Ashley: I don’t know if it would look that different than what John Wesley was doing. He was going where the people who felt uncomfortable in the walls of a church. He was taking the word of God to them. And you know, in today’s world it’s no secret that we have the largest increasing religious identification are the nons and the dones. And we can take the word of God to them and do it in a way that meets them on their level, and do so in action. Right? Doing those works of mercy combined with the works of piety that we’ve heard so much about on this pilgrimage. And I think that if we go to where people are and we join them in some sort of mission, if we embody the love of God, then that can be read in a way that is being vile ‘cause you’re being vile to the systems that created the injustice in the first place. You’re not being vile to God. You’re being vile to the systems that hold the power and breaking those down.

Crystal: Because, if I understand correctly, the people that John was preaching to, they probably would not have been welcomed in the church of England at that time.

Ashley: Oh, no. Yeah. And there’s so many reasons why, whether it is simply class status, whether you have Sunday off to go to church. Many of these people are coal miners. And they didn’t have…. Weekends weren’t a thing back then. The sabbath was a thing for the privileged. And weekends didn’t exist until the late 19th century, if not early 20th century. And so many didn’t have the opportunity. They felt uncomfortable in the spaces they were allowed in because they either were…never had access to education, so were illiterate and couldn’t understand or couldn’t follow along or read along with the passages. And it ws preaching back then, and this is another thing that makes Wesley so unique. Preaching on most Anglican ministers was very theoretical and very theological. Wesley preaches in quote/unquote plain speech. He speaks in the words of the people in stories that they’ll understand. It’s a lot like taking the parables of Jesus and kind of adapting them to the 18th century. It’s stories that have lessons and not so much these grandiose theological things.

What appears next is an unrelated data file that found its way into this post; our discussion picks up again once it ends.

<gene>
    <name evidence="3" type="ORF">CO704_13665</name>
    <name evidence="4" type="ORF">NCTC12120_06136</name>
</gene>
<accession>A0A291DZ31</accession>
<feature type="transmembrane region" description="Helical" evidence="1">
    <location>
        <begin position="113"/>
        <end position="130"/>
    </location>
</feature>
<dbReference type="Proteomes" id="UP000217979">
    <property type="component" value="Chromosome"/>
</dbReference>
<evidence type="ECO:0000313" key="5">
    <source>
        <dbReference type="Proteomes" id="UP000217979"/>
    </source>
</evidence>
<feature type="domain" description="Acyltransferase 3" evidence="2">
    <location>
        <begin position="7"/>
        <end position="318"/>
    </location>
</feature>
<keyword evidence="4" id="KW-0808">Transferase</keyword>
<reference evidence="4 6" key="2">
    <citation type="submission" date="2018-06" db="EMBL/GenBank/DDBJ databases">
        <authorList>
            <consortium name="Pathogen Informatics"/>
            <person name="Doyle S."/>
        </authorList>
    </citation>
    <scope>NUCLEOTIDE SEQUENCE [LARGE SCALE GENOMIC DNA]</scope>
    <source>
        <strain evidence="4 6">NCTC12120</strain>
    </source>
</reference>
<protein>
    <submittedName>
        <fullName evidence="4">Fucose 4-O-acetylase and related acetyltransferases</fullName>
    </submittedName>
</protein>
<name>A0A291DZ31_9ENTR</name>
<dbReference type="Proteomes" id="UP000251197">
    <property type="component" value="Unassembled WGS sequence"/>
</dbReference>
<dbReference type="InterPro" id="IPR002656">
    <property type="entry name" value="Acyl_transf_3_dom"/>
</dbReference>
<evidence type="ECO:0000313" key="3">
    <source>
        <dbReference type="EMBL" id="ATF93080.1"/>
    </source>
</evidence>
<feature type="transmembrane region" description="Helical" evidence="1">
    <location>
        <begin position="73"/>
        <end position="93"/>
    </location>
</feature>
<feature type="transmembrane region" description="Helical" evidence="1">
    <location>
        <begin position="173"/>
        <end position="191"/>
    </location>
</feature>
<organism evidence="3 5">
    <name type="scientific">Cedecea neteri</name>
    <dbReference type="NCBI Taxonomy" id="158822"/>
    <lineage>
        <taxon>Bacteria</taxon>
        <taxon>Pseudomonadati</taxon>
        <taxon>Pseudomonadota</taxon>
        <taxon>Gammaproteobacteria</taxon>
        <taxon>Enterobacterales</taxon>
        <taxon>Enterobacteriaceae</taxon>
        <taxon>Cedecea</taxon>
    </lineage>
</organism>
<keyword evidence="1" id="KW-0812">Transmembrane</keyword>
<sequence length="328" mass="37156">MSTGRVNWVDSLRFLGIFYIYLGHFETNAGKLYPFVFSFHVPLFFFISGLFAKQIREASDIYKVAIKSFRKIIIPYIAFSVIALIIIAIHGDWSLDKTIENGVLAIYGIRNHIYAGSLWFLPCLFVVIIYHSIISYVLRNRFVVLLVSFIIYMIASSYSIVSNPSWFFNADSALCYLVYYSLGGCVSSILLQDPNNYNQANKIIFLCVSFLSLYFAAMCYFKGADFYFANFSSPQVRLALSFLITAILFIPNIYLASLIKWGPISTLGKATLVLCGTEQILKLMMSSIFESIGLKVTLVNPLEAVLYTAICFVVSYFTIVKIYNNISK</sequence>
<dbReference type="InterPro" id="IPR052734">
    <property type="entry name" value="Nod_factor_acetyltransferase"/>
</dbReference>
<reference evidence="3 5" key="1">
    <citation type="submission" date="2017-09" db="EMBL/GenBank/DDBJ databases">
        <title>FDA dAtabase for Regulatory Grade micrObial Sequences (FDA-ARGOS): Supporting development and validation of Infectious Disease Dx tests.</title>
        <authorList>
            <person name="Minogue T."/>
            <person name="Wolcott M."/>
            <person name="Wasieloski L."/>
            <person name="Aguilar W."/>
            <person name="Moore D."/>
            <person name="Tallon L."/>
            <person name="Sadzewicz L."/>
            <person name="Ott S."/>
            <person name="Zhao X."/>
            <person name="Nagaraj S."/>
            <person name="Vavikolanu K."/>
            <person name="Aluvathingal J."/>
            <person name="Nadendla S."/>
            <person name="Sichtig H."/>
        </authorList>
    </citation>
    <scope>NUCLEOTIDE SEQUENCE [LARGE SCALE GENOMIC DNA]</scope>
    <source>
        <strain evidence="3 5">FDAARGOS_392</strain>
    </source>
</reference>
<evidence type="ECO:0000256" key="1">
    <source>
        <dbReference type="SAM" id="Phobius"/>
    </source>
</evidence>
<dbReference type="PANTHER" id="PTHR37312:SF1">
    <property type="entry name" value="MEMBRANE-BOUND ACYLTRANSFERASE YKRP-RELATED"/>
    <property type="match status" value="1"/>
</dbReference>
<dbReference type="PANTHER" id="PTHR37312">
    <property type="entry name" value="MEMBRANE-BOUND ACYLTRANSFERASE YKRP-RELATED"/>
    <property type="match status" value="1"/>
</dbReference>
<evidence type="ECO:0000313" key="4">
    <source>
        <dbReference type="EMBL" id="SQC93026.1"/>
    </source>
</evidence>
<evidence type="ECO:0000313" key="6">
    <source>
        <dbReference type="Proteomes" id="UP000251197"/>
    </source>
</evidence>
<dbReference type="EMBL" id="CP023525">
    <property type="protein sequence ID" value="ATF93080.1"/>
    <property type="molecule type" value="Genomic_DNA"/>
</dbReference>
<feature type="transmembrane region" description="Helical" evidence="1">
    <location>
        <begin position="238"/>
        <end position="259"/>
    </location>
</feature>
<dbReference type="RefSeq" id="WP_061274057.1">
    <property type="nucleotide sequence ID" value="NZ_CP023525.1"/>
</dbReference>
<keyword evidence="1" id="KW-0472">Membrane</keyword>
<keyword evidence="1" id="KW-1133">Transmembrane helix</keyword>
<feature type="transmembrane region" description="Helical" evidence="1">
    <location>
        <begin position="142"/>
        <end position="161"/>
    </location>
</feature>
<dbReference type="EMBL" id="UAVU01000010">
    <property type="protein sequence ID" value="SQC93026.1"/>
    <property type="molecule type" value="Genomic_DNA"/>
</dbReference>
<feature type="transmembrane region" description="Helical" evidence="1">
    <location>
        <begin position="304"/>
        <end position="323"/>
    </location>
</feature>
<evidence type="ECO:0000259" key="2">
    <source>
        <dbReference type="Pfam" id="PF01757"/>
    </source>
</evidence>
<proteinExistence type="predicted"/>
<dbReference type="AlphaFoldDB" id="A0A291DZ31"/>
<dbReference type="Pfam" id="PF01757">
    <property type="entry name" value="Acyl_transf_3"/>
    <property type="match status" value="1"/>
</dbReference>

Crystal: And the more I learn about John Wesley, especially during this pilgrimage, is that if nothing else he was radical.

Ashley: Yes.

Crystal: And unapologetically radical. And I see, man, he must have been so charismatic. Do you think that’s true? That people were drawn to him?

Ashley: I do think people were drawn to him. I think they were drawn to him because he saw people and told them they were worthy. And you know, there’s no way for us to go back in time unless, you know, someone mentioned to me, to really hear him, but I’ve heard from different people who have studied Wesley. He probably was a more quiet person. He had a loud preaching voice, but he was charming but not necessarily as quote/unquote charismatic as someone like George Whitfield. George Whitefield, you know, was…knew how to turn a phrase and make anybody weep at the drop of a hat. John Wesley, I think, met people because…and brought people to him…because he was saying I see God in you, and I see worth in you. And then giving…not only saying that, but then giving them a space and a place to embody the love of God and giving people who had been restricted different aspects of society, power and a voice through class meetings and societies, making them leaders, making them not only recipients of God’s grace but participants and leaders in God’s grace.